Moswaane Family Suspects Foul Play In Son’s Death

  • Family says a private doctor was hired by their son’s girlfriend’s family
  • Allege someone must have sneaked into the hospital and attacked their son
  • Hospital sources say Moswaane was a difficult patient


The Moswaane family have opened a case at Francistown Central Police station (CPS) to determine if there was no foul play in the death of Kagiso, who was the son of the MP for Francistown West, Ignatius Moswaane, The Botswana Gazette has established.

But the Commander of the police station, Lebalang Maniki, was hedging when approached. “Due to the policy we have as BPS, I am constrained to comment on individual cases,” Maniki said in an interview with The Botswana Gazette.

Kagiso succumbed to COVID-19-related complications after battling for his life at Sir Ketumile Masire Teaching Hospital. However, the family suspects that someone sneaked into the hospital and attacked him. A spokesperson of the family, Lebogang Moswaane, said in an interview this week that they are deeply perturbed by allegations that the day before Kagiso died, a private doctor was hired by his girlfriend’s family to attend to him.

“On the day before his death, my brother informed the family that he was injected by that doctor while asleep in the early hours around 4am,” Lebogang said. “When he woke up, he was forced to take some tablets but managed to vomit them because he had been uncomfortable with the way the medication was administered to him. His suspicion was that there might be foul play, looking at the manner of that private doctor. Unfortunately, my brother died in the morning of that fateful day.”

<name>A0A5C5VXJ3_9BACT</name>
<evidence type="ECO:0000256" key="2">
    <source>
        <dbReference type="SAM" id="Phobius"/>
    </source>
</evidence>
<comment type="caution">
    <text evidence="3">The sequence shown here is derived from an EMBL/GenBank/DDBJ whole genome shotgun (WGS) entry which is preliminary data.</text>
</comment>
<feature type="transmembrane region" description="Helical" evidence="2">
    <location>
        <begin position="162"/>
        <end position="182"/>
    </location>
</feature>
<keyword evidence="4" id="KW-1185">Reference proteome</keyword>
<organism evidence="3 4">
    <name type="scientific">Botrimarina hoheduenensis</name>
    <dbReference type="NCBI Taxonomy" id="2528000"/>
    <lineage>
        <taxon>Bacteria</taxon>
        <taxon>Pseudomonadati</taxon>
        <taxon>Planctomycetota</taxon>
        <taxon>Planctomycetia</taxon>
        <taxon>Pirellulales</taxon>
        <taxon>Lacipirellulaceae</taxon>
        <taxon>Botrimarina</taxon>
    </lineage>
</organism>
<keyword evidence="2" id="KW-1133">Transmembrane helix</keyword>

According to Lebogang, before he died Kagosi told the family that he wanted the behaviour of the doctor investigated. “That is why the family has opened a case at Francistown Central Police Station because we also need an enquiry into his death. My brother was always showing signs of recovery each day while in hospital but what he revealed to the family before his death is questionable hence the decision to seek an enquiry,” Lebogang added.

Sources at the hospital have dismissed allegations made by the Moswaane family as unfounded. Nightshift staff who were on duty on that fateful day say Kagiso was a difficult patient. They say his agitation began after he was discharged from his ward only to be re-admitted before he could exit the hospital because he said he was experiencing some dizziness.

“He was put back on oxygen but he later disconnected himself after complaining that he was feeling fine and needed to be discharged,” said a source at the hospital. “He was throwing tantrums demanding to be discharged and going into other patients’ wards. I have heard that the doctors even had to call the police. At some point he collapsed in the hallway where efforts to resuscitate him failed.”

A spokesman of the hospital, Thato Moruti, says they are not aware that any case has been reported to the police about the hospital in relation to the death of a Moswaane family member. However, he said he could not say much to a third party because of doctor-patient confidentiality.

Regarding a private doctor who allegedly attended to Kagiso, Moruti said only SKTH doctors can see patients. “The hospital runs a highly regulated environment that follows stringent clinical controls that are supported by our security personnel to ensure adequate restrictions to all our clinical areas,” he said. “Only Sir Ketumile Masire Teaching Hospital doctors are allowed to see patients.”

According to Moruti, the hospital also expects all employees to carry staff identity cards that give them access to various hospital areas and that only clinical staff members are permitted in patient areas. “In addition to card controlled access, security officers man every ward to ensure that only authorised officers access clinical areas.”